Are you feeling the effects of inflation? I don’t think there are many people who can answer “no” to that question. We are all dealing with the increased prices of our daily needs. What if I told you there was a way that you could financially benefit from inflation? That answer might be Series I Savings bonds because they are intended to benefit the buyer when inflation is high. Let’s talk about Series I Bonds’ Pros and Cons.
What are Series I Savings Bonds?
The federal government issues series I Savings Bonds, and the yields or rates of return rise with inflation.
We all know that inflation is bigger than we have seen in a long time because it is more than our pocketbooks have felt in a long, long time. The price index surged in the month of March 2022 by 8.5%, which is the most it has increased since 1981!
This makes I Bonds desirable to investors now, and you may be hearing about them in the media or from others around you.
Based on March’s price levels, the Series I savings bonds yield is currently 9.62%. That is a savings opportunity with little to no risk!
It is virtually a guaranteed rate of return, and you can’t find returns like that anywhere else.
Is the interest earned on Series I Bonds that great?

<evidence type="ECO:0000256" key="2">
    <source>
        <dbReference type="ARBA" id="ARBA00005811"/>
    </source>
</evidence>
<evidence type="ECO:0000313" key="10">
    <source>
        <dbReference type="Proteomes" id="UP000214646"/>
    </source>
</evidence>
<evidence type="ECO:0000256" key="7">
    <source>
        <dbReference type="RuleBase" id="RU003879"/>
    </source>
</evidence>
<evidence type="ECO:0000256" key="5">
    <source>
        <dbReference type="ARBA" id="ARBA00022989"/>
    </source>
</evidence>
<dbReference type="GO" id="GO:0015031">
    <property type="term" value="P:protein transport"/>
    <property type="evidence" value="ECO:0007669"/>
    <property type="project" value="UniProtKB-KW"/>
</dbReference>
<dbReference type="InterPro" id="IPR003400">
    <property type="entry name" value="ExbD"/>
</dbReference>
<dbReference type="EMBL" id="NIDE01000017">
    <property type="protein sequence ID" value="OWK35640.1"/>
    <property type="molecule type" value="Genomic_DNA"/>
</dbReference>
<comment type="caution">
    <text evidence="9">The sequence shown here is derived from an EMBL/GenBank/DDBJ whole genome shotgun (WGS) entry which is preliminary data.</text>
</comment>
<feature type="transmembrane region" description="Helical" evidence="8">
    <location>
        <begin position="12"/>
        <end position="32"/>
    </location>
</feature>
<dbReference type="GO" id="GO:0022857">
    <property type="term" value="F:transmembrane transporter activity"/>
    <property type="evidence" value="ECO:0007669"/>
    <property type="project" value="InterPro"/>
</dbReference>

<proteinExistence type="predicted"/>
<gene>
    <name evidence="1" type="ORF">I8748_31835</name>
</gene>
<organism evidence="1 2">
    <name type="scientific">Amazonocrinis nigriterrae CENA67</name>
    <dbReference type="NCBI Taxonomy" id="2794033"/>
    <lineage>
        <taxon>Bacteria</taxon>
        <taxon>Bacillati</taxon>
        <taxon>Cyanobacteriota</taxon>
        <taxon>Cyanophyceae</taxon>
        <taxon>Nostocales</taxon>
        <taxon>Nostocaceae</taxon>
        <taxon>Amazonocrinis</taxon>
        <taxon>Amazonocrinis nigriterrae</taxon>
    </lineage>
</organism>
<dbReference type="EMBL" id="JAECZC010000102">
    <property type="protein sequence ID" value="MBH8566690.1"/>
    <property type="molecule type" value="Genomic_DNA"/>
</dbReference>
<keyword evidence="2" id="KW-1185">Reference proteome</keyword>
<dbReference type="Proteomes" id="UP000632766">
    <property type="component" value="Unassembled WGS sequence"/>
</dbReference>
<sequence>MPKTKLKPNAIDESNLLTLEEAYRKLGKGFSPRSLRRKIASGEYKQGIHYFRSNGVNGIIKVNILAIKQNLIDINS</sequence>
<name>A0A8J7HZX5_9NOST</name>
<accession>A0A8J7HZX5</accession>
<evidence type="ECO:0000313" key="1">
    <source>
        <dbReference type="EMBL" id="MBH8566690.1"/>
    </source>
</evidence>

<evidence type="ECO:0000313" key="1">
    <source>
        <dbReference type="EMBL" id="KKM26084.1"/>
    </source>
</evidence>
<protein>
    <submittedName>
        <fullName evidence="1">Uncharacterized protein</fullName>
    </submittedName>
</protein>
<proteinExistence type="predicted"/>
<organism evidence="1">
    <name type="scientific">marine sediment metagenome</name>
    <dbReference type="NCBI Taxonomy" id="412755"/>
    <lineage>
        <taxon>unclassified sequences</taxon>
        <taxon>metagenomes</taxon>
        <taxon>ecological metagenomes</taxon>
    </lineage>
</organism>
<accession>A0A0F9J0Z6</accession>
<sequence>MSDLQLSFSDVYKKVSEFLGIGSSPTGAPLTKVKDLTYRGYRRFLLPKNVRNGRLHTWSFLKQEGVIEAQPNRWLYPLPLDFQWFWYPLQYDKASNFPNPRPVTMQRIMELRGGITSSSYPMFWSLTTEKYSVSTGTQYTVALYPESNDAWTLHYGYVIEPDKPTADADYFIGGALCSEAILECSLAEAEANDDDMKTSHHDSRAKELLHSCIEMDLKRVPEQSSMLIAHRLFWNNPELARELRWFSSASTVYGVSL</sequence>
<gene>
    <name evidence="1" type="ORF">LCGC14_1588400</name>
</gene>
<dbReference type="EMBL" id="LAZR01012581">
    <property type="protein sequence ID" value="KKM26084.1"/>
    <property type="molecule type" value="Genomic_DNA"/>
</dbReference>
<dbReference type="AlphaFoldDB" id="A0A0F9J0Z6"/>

If you have looked at your general savings rates lately, they are most likely around .01% unless they are in an HYSA or High Yield Savings Account, then they may be 1% – 2%. (As of writing this in 2022, but check with your bank because rates will fluctuate.)
Some other opportunities to earn in comparable investments are currently
12-month CD for a top rate of 3.00%, and average of 0.46%
Money market for a top rate of 2.15%, and average of 0.14%
Savings account for a top rate of 2.21%, and average of 0.13%
12-month Treasury of 3.53%
This makes the interest earned by I Bonds something worth looking into!
Things you should know about Series I Bonds
There is a maximum limit of $10,000 per calendar year per person.
They are extremely low risk because the U.S guarantees them.
The intent of creation was to help Americans protect their savings from inflation.
The buyer must hold the bond for at least 12 months.
If you sell the bond before five years, you forego the last three months of interest.
There are two parts to the interest earned. A fixed-rate and variable rate is set twice yearly based on the consumer price index. These variable rates are set on May 1 and November 1.
Thus, the investor’s bond rate changes every six months from the purchase date.
When should I purchase Series I Bonds?
If you would like to purchase some of these, this can help determine when.
If you purchase during the month of September or October (by October 28), your bond will earn interest at the rate of 9.62% for the first six months you hold it, when it will change to the new rate to be announced on November 1 for the next six months.
Current predictions are coming in between 6.1% and 7.1% for the rate announcement on November 1.
If you wait to purchase after November 1, when the rates drop, you will get that rate for your first six months. The next rate will be set on May 1, and if inflation drops (as our country is working to make it happen), you will get lower returns for waiting to purchase.